Taxes

About the Author ()

Mark Markus has been practicing exclusively bankruptcy law in California since 1991. He is a Certified Specialist in Bankruptcy Law by the State Bar of California Board of Legal Specialization. His website is www.bklaw.com.

Can you get rid of (bankrupt or discharge) tax debts in bankruptcy? The answer is “yes”, depending on the type of taxes and other factors.

Bankruptcy tax dischargeability analysis is very tricky and even experienced bankruptcy lawyers can have difficulty accurately determining whether a client’s tax debts qualify. This will be a rather complicated and sophisticated article, but regardless of whether you completely understand it or not, you should always consult with a professional regarding your specific circumstances. Similarly, please understand that these bankruptcy laws are always changing, so what is contained in this article may not be current when you read this; another reason to always seek the advice of a bankruptcy lawyer.

How Can Taxes Be Discharged in Bankruptcy?

The most common type of tax that people owe are income taxes due to the Internal Revenue Service (“IRS”) and to their State Tax Board (in California, this is the Franchise Tax Board (“FTB”).

The issue of how much of a tax can be discharged also depends on which Chapter of bankruptcy one files. This is because in a Chapter 13 case, usually some percentage (between zero and one hundred) is repaid to general unsecured creditors, whereas in a Chapter 7 case, nothing is paid by the debtor (the debtor is the person who owes the money and files the bankruptcy chapter). Priority claims must be paid 100%, whereas general unsecured claims can be paid anywhere from 0 to 100% depending on the circumstances. Thus, the first thing to determine is whether the particular taxes in question are priority debts, or general unsecured debts. Moreover, if the taxing agency has already obtained a lien against your property, then they are SECURED by the value of whatever their lien attaches to as of the date your bankruptcy case is filed. The secured portion of the debt must be paid 100% plus interest. The unsecured portion may be paid less than 100% if, but only if, it is non-priority (general unsecured), as described above.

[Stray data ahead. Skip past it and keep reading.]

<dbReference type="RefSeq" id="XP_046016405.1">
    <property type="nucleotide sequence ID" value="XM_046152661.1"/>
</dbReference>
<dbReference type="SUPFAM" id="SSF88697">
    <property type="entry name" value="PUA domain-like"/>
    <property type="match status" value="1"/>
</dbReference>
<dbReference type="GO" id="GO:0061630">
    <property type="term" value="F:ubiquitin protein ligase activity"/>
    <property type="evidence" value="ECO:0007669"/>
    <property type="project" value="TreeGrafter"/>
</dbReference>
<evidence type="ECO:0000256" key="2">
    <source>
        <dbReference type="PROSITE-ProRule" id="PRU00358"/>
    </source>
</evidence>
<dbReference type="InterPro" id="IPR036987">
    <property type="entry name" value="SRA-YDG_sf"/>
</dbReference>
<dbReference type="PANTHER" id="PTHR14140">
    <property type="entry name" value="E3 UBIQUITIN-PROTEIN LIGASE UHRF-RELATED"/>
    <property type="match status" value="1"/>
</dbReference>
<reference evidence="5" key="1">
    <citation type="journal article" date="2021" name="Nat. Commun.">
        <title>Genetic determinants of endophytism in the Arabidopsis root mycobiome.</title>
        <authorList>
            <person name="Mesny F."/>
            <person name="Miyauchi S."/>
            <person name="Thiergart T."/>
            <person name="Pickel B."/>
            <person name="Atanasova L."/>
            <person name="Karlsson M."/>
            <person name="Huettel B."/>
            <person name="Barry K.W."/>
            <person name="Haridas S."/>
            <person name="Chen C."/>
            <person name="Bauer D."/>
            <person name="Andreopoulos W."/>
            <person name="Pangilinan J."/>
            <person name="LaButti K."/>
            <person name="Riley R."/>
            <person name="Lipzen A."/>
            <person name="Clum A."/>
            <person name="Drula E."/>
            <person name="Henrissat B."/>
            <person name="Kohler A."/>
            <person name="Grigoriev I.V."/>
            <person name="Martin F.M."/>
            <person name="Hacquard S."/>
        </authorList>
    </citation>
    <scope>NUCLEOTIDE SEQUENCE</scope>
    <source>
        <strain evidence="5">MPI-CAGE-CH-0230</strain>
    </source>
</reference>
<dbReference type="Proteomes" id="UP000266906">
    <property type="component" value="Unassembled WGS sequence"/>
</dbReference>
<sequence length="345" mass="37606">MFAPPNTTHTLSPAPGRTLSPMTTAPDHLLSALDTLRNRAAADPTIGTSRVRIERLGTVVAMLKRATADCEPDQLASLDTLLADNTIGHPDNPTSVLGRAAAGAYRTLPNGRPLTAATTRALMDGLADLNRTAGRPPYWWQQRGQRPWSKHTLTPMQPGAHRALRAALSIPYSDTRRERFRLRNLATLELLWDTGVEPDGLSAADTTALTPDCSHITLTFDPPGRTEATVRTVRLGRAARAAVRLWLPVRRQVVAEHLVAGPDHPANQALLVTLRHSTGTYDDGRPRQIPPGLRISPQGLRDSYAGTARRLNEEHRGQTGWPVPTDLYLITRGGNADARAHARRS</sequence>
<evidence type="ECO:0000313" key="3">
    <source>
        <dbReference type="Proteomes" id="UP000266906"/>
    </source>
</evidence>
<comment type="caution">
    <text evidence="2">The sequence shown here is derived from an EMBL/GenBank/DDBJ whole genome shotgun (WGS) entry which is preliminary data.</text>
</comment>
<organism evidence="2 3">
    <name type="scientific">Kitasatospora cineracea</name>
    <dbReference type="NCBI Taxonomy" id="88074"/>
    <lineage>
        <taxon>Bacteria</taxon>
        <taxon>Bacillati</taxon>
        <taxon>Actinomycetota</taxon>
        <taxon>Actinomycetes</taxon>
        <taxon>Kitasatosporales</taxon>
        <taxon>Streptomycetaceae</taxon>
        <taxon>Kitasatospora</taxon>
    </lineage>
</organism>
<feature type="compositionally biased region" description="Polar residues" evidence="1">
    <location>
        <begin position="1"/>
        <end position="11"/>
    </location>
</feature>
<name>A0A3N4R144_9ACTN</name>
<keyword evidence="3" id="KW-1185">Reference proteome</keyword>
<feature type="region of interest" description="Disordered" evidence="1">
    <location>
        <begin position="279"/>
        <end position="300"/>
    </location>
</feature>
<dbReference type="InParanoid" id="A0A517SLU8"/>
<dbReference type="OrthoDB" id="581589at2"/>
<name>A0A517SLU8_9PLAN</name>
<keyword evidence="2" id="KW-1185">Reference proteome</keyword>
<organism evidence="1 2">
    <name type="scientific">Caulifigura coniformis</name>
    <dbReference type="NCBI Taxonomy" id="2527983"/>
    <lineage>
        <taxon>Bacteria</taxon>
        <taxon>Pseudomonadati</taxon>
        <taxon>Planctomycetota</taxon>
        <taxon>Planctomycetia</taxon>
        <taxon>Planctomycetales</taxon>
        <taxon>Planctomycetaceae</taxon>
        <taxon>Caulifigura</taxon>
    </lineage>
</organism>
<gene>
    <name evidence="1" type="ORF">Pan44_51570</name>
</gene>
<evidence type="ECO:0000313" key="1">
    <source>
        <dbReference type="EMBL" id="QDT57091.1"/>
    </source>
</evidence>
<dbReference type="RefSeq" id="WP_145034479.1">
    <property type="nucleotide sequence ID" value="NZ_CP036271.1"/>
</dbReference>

Priority Taxes are never dischargeable

A tax debt is priority if it is owed for a tax year for which a return was due to be filed within the 3 years prior to the bankruptcy case being filed. This period usually runs from April 15 of the year following the tax year in question. For example, if you owe taxes for 2003, and you file your bankruptcy case on May 30, 2006, these taxes are priority taxes because they were last due to be filed on April 15, 2004 and that is within 3 years of May 30, 2006. Extensions to file will change that time frame (usually to October 15 of that year).

A tax debt is also priority if it is assessed within 240 days prior to filing the bankruptcy case. This time period may be extended if an offer in compromise has been filed, or a prior bankruptcy case has been filed during that 240 day period.

OK, that’s priority. Simple rule: Priority tax debts are not dischargeable and must be paid 100%.

Additional Bankruptcy Tax Requirements

The next requirement to discharge the tax (or, in a Chapter 13 bankruptcy, to pay less than 100% of it) is that the tax returns must have been either filed on time or filed at least 2 years before the bankruptcy case was filed. And last, there must not have been any willful attempt to evade or defeat the tax or by filing a fraudulent return.

If you meet the above requirements, then you can potentially eliminate a particular year’s tax obligation in a Chapter 7 bankruptcy, or at least potentially pay less than 100% of it in a Chapter 11 or 13 case.

There are many other types of taxes (sales taxes, trust fund taxes, excise taxes, etc.). It is too lengthy to analyze everything in this one article, but suffice to say that it is possible to get rid of some tax debt in bankruptcy, so don’t just assume that you can’t. Always seek the advice of a knowledgeable bankruptcy tax attorney.

About the Author: Mark J. Markus is a Los Angeles bankruptcy lawyer serving those in need.  Visit his website Los Angeles Bankruptcy Lawyers.